We know relatively little about those string instruments that our forefathers referred to as violins prior to the 17th century. The Hungarian fiddle had a long, rectangular body and neck fashioned from a single piece of wood. Over the past century and a half, the design of 'folk' violins has come to closely resemble those played in the modern symphony orchestra. At most, the receive minor 'repairs' and modifications. One instrument that differs from the standard violin is the kontra used as an accompaniment in Central Transylvania and Kalotaszeg. Here, only the first three strings are used with a modified tuning. In order to ensure that the player always plays three-string chords by bowing all the strings at the same time and with the same force, the strings are positioned at the same height along a flat bridge. The violin requires more intense practice, preparation and natural talent than any other folk instrument. As a result, it is primarily an instrument of professional or semi-professional musicians, often of Roma ethnicity.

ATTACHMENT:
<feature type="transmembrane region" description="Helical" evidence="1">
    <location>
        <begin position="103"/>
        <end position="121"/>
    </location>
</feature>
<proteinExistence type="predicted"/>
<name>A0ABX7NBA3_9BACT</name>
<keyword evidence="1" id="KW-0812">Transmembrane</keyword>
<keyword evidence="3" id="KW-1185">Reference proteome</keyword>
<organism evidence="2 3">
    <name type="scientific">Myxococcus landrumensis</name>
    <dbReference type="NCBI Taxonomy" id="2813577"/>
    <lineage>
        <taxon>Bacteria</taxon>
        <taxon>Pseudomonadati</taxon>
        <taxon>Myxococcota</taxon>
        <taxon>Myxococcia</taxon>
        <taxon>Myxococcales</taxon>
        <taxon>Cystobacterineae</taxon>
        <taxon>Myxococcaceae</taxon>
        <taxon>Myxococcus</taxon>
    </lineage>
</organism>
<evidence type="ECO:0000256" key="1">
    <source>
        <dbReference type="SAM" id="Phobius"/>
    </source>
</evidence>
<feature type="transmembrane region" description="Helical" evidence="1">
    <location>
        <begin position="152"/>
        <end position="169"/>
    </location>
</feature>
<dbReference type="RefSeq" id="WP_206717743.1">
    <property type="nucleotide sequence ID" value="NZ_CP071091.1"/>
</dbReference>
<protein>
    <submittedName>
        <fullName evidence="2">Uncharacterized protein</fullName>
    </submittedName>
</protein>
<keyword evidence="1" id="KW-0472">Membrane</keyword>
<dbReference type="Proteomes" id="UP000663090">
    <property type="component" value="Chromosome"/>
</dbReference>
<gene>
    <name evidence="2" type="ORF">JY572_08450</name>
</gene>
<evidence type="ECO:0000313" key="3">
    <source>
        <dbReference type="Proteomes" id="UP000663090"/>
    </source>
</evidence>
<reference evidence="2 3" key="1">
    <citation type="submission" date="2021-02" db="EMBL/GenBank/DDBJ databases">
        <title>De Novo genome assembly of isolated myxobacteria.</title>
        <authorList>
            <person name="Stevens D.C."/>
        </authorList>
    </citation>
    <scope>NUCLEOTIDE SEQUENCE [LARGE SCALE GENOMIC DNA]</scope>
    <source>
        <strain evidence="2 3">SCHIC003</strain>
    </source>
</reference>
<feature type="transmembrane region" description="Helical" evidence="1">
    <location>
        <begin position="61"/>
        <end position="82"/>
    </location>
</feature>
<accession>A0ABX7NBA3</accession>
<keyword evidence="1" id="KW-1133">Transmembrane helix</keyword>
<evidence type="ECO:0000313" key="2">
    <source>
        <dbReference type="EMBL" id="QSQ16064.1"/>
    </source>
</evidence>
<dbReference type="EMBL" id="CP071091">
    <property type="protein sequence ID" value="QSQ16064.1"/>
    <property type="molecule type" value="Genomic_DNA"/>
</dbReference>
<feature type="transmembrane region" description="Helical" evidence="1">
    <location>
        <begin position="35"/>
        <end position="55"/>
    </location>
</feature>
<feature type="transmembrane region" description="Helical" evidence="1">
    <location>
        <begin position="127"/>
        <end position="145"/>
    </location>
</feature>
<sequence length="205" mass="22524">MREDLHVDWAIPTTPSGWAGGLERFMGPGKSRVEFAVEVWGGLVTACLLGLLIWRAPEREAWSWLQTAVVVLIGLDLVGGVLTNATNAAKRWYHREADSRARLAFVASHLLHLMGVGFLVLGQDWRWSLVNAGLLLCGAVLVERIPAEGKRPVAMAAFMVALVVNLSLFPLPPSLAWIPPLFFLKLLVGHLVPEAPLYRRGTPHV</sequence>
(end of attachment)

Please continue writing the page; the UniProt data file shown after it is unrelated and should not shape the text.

Age: 8-12 year
Presented by: Müpa Budapest
The Müpa Budapest underground garage gates will be operated by an automatic number plate recognition system. Parking is free of charge for visitors with tickets to any of our paid performances on that given day. The detailed parking policy of Müpa Budapest is available here.